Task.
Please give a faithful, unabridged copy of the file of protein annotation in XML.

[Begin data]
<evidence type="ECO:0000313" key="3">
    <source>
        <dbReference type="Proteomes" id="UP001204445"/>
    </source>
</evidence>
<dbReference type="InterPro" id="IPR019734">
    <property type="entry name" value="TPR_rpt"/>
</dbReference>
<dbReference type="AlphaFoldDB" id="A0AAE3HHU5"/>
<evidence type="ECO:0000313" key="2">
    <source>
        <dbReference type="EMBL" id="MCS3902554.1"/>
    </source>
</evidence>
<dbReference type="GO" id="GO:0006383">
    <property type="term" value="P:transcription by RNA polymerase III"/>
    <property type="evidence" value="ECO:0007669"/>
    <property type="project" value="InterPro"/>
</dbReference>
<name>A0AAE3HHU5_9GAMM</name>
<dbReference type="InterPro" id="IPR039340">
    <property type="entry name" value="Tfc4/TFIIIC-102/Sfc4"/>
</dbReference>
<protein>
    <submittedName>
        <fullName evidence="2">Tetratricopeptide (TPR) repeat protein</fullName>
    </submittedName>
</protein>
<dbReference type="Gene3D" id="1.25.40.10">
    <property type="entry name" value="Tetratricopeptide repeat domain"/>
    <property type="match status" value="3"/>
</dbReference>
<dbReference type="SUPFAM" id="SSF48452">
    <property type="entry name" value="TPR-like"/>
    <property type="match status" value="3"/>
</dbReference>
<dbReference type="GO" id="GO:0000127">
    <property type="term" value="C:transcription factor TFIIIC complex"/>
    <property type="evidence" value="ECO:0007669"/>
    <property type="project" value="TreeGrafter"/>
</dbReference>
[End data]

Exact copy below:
<evidence type="ECO:0000313" key="3">
    <source>
        <dbReference type="Proteomes" id="UP001204445"/>
    </source>
</evidence>
<dbReference type="InterPro" id="IPR019734">
    <property type="entry name" value="TPR_rpt"/>
</dbReference>
<dbReference type="AlphaFoldDB" id="A0AAE3HHU5"/>
<evidence type="ECO:0000313" key="2">
    <source>
        <dbReference type="EMBL" id="MCS3902554.1"/>
    </source>
</evidence>
<dbReference type="GO" id="GO:0006383">
    <property type="term" value="P:transcription by RNA polymerase III"/>
    <property type="evidence" value="ECO:0007669"/>
    <property type="project" value="InterPro"/>
</dbReference>
<name>A0AAE3HHU5_9GAMM</name>
<dbReference type="InterPro" id="IPR039340">
    <property type="entry name" value="Tfc4/TFIIIC-102/Sfc4"/>
</dbReference>
<protein>
    <submittedName>
        <fullName evidence="2">Tetratricopeptide (TPR) repeat protein</fullName>
    </submittedName>
</protein>
<dbReference type="Gene3D" id="1.25.40.10">
    <property type="entry name" value="Tetratricopeptide repeat domain"/>
    <property type="match status" value="3"/>
</dbReference>
<dbReference type="SUPFAM" id="SSF48452">
    <property type="entry name" value="TPR-like"/>
    <property type="match status" value="3"/>
</dbReference>
<dbReference type="GO" id="GO:0000127">
    <property type="term" value="C:transcription factor TFIIIC complex"/>
    <property type="evidence" value="ECO:0007669"/>
    <property type="project" value="TreeGrafter"/>
</dbReference>